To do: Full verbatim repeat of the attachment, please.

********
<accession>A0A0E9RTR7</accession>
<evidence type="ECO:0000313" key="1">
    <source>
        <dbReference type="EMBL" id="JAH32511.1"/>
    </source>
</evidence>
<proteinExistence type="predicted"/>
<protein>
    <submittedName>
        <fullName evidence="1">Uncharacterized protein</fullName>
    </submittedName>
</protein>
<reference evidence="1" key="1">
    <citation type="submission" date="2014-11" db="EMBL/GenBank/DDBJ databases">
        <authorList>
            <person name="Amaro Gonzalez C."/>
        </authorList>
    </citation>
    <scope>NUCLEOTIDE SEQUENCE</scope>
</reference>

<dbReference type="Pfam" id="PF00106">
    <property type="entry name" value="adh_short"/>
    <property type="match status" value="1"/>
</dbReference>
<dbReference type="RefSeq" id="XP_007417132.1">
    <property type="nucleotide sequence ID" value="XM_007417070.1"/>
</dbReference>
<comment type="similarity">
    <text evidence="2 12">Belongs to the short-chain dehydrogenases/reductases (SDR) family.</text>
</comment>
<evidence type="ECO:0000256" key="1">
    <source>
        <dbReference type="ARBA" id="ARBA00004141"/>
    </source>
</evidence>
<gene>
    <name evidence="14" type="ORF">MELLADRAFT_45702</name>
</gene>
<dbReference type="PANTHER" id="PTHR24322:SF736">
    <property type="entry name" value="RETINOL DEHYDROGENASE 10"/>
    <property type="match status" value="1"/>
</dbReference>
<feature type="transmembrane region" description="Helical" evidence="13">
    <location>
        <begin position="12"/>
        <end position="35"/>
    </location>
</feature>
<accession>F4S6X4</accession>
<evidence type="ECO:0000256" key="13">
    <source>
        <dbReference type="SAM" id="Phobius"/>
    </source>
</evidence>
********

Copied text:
<accession>A0A0E9RTR7</accession>
<evidence type="ECO:0000313" key="1">
    <source>
        <dbReference type="EMBL" id="JAH32511.1"/>
    </source>
</evidence>
<proteinExistence type="predicted"/>
<protein>
    <submittedName>
        <fullName evidence="1">Uncharacterized protein</fullName>
    </submittedName>
</protein>
<reference evidence="1" key="1">
    <citation type="submission" date="2014-11" db="EMBL/GenBank/DDBJ databases">
        <authorList>
            <person name="Amaro Gonzalez C."/>
        </authorList>
    </citation>
    <scope>NUCLEOTIDE SEQUENCE</scope>
</reference>

<dbReference type="Pfam" id="PF00106">
    <property type="entry name" value="adh_short"/>
    <property type="match status" value="1"/>
</dbReference>
<dbReference type="RefSeq" id="XP_007417132.1">
    <property type="nucleotide sequence ID" value="XM_007417070.1"/>
</dbReference>
<comment type="similarity">
    <text evidence="2 12">Belongs to the short-chain dehydrogenases/reductases (SDR) family.</text>
</comment>
<evidence type="ECO:0000256" key="1">
    <source>
        <dbReference type="ARBA" id="ARBA00004141"/>
    </source>
</evidence>
<gene>
    <name evidence="14" type="ORF">MELLADRAFT_45702</name>
</gene>
<dbReference type="PANTHER" id="PTHR24322:SF736">
    <property type="entry name" value="RETINOL DEHYDROGENASE 10"/>
    <property type="match status" value="1"/>
</dbReference>
<feature type="transmembrane region" description="Helical" evidence="13">
    <location>
        <begin position="12"/>
        <end position="35"/>
    </location>
</feature>
<accession>F4S6X4</accession>
<evidence type="ECO:0000256" key="13">
    <source>
        <dbReference type="SAM" id="Phobius"/>
    </source>
</evidence>